Archive for January, 2008

Fly me to the moon

If there were any sane way I could get myself to the UK, I would. It’s very tricky when someone you love is so far away. There’s email, sure, and the post, but nothing would be better than a big hug and a chat over mugs of hot chocolate. It’s a virtual world nowadays, but sometimes the old fashioned facetime is the best. Unfortunately, the likelihood of my getting to the UK right now is approximately the same as my getting to the moon, hence the title.

Plus, did I mention it’s hellish cold here?


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Blues 1, Band 0

Finished the Wonderful Wallaby for Katie on the 22nd, she’s irritated that the sleeves are long, but I purposely made it huge so she could grow into it.  I used teal and purple Magic Garden Allsorts, a NZ Naturally yarn that’s superwash wool with a little synthetic “zotz” wound in for fun. I screwed with the hood to make it more fitted and kewpie-like, with hopefully a chance of snugging close to her head and warming her ears in these oh so warm Wisconsin winters for at least a couple of years.

Pictures to follow as soon as I can get a photo of her in it where she is not crying and begging me to take it off because the sleeves are too long. (nothing like being grateful for a cute warm sweater, eh?)

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Spring can really hang you up the most

Or the lack of spring. It is HELLISH cold in Wisconsin this weekend. Like, ninth circle of hell lake of ice cold. (I think that was the ninth circle. Something like that. I have not brushed up on my Dante but to put “Lasciate ogne speranza, voi ch’intrate” above the door.) Tonight, the windchill may be as warm as -25 degrees to -35 F (approximately -31 to -37 C). We went sledding this week, it was a balmy 20 degrees F. Current conditions make frostbite a huge danger. I feel for the spectators at the Green Bay Packer game tomorrow, the high for the day is 0F. Similar to the conditions for the Ice Bowl in 1967.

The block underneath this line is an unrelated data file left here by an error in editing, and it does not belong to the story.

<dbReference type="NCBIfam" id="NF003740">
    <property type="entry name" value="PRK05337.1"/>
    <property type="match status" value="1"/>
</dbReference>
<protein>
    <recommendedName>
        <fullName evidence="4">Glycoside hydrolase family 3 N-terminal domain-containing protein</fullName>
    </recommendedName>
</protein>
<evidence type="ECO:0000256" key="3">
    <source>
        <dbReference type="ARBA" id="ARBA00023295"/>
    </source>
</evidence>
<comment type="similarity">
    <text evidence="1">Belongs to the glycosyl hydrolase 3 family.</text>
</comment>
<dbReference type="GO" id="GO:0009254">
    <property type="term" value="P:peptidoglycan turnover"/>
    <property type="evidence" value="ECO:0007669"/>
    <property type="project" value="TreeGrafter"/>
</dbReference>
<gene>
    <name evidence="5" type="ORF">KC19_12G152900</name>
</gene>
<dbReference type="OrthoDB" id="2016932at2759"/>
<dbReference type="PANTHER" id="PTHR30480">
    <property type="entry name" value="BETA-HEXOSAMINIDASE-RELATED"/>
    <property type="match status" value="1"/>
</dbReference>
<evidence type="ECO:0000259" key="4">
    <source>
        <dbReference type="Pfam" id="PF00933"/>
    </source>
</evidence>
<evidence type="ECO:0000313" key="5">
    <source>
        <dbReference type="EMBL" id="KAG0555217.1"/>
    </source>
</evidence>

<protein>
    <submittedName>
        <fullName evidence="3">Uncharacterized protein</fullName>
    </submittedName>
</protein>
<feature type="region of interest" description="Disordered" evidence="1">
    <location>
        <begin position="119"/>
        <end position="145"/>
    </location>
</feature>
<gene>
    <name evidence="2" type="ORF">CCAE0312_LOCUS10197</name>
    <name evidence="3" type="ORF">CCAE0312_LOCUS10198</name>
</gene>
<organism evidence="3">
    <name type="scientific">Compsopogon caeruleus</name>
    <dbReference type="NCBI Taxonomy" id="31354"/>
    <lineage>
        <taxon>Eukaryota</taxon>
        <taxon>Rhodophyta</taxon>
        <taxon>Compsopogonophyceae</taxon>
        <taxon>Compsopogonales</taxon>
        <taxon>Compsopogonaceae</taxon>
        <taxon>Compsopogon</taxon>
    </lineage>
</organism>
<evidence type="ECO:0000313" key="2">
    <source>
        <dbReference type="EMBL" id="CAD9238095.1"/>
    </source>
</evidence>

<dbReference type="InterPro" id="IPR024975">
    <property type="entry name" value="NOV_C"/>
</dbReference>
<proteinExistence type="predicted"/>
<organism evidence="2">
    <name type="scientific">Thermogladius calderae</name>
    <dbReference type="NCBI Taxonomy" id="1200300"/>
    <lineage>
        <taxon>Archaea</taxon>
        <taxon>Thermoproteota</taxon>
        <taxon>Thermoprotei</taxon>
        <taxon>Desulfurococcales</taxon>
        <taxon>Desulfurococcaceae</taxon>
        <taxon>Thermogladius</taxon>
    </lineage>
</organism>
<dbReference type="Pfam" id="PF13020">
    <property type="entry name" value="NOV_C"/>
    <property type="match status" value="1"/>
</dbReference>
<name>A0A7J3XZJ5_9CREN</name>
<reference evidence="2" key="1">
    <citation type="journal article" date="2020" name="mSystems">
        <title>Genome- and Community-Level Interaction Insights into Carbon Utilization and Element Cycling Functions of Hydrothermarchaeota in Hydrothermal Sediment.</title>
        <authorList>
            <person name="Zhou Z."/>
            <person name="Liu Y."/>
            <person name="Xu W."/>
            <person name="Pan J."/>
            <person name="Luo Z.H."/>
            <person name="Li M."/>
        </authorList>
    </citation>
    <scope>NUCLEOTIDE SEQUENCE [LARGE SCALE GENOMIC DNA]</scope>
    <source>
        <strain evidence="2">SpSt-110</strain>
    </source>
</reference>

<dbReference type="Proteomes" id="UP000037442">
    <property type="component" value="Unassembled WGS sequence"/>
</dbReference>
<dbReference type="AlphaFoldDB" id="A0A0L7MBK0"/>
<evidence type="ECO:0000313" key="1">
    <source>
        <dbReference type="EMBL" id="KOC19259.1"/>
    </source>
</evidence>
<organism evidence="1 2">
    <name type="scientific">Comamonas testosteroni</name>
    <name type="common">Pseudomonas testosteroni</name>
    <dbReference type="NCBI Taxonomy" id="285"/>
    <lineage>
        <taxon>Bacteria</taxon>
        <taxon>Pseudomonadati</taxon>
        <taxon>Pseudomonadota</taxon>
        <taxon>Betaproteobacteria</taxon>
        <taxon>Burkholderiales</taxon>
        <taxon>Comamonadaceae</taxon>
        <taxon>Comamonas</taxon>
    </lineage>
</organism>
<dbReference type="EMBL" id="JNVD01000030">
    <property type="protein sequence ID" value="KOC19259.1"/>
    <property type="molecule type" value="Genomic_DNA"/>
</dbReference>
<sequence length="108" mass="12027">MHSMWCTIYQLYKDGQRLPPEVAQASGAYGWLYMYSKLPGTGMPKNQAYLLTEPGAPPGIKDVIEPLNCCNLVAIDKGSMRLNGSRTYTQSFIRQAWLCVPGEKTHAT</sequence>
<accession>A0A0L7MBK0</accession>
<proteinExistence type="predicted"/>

I have more to blog about but two small children requiring attention so hopefully I will get back to this soon. Brr.

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Cabeza De Carne

Well, we managed to not mangle the lovely beef tenderloin we bought on special. I am feeling more confident in our ability to make non-mundane dishes even with the two babes twined around our ankles. We made Roast beef tenderloin with mushroom ragout from Food Network’s website. I modified the recipe a bit because we have no fresh thyme, heavy cream, or white wine. The Marsala we have from a previous recipe was considered, but decided against and I am glad, it turned out quite well without. We also used the Digsmed roast platter for the first time, it’s a big milestone! I loved the lines and felt we could use it someday, and it has sat sadly neglected for ages. Considering how well things turned out, I think it will get plenty more use in the years ahead.

I think instead of focusing on the Jazz Titles, I may well take up a food challenge of my own. I am not sure if we will use Nigella’s book (I need to check it out first), but it’s a worthwhile goal and will help us cut down on the fast food we resort to when neither of us can decide what to make at home. Feel free to suggest cookbook titles.

Roast Tenderloin

Now that the roast has been eaten (delicious!) and the platter cleaned, it’s apparent that it’s not meant to take a roast straight from the oven, the finish where the roast was is fogged/cloudy and whitish. Poo. However, I am now a bit less concerned with scratching the surface as I carve the meat, so perhaps it’s for the best. The point of having a lovely carving platter is not to have a museum piece, which this pretty much was. It had most likely been a wedding gift for someone in the 1960s, when it was originally made, and sat in a closet forever, when it was sold (relatively cheaply) on Ebay. As William Morris said, “Have nothing in your home that you do not know to be useful and believe to be beautiful.” Words to live by. Plus, the knife and fork that go with the platter are WONDERFUL to cut with. Ergonomically lovely. Somebody knew what they were doing, way back when.

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Calling Miss Khadija